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The Supreme Court reversed the order of the district court granting partial summary judgment on Donald Clark's legal malpractice claim, holding that Clark may not use his prior successful ineffective assistance of counsel claims to establish preclusively the breach elements of his malpractice claims.Clark, who was represented at his criminal trial by a state public defender, was convicted of second-degree sexual abuse. Clark filed a postconviction relief (PCR) action seeking a new trial based on ineffective assistance of counsel. The PCR court concluded that Clark was entitled to a new trial, and the charges against Clark were eventually dismissed. Clark then brought this malpractice action against the State. In his motion for partial summary judgment, Clark asserted that the breach-of-duty element of his malpractice claim was conclusively established by the ruling of the PCR court under the doctrine of issue preclusion. The district court agreed and granted partial summary judgment. The Supreme Court reversed, holding (1) the State as a defendant in the malpractice action was not the same party or in privity with a party in the PCR action; and (2) therefore, the elements of issue preclusion were not met. View "Clark v. State" on Justia Law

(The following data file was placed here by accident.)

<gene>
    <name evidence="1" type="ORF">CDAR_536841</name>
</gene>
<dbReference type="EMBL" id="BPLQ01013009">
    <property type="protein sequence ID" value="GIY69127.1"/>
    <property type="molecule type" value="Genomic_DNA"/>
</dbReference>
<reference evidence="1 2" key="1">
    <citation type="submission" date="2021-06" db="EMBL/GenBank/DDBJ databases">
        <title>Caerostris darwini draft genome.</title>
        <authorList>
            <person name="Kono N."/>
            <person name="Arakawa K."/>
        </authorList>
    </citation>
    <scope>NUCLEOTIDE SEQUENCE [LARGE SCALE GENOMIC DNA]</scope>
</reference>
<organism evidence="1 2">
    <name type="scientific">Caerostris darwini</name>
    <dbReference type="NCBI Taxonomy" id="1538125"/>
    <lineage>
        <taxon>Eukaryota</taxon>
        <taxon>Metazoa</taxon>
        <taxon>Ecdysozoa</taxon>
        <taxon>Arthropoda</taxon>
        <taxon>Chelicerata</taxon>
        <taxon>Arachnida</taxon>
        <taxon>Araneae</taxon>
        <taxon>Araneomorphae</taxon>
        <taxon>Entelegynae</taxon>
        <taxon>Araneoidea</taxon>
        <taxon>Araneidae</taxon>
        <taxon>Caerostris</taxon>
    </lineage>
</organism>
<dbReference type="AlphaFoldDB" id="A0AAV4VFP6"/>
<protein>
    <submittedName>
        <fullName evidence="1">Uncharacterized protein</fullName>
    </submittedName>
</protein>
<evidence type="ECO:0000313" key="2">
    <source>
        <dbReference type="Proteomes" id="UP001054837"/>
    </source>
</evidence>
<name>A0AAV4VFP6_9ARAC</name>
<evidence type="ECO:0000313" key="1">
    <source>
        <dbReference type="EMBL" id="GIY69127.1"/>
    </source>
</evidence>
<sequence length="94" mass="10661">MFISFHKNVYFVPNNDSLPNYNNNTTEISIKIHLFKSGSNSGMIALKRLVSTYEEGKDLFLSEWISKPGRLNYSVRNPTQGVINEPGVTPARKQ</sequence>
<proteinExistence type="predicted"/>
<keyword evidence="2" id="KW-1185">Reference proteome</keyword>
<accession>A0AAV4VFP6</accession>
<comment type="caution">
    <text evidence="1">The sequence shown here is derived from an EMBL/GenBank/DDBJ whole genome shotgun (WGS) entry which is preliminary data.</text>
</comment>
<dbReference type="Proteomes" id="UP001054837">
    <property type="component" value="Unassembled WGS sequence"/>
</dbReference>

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The Supreme Court affirmed the order of the district court granting summary judgment in favor of ALPS Property & Casualty Insurance Company and declaring that ALPS owed no duty to defend or indemnify Defendants in a malpractice suit, holding that the district court correctly granted summary judgment to ALPS.ALPS brought this action seeking a declaration that it owed no duty to defendant or indemnify Keller, Reynolds, Drake, Johnson & Gillespie, P.C. (the firm) or any of its members for claims Bryan Sandrock, GG&ME, LLC and DRAES, Inc. (collectively, Sandrock) asserted in a malpractice suit against the firm and three of its attorneys. In granting summary judgment for ALPS, the district court held that the firm's ALPS policy did not provide coverage for Sandrock's claim. The Supreme Court affirmed, holding that the district court correctly concluded that there was no coverage under the policy because a member of the firm knew the basis of the legal malpractice claim before the effective date of the policy. View "ALPS Property & Casualty Insurance Co. v. Keller" on Justia Law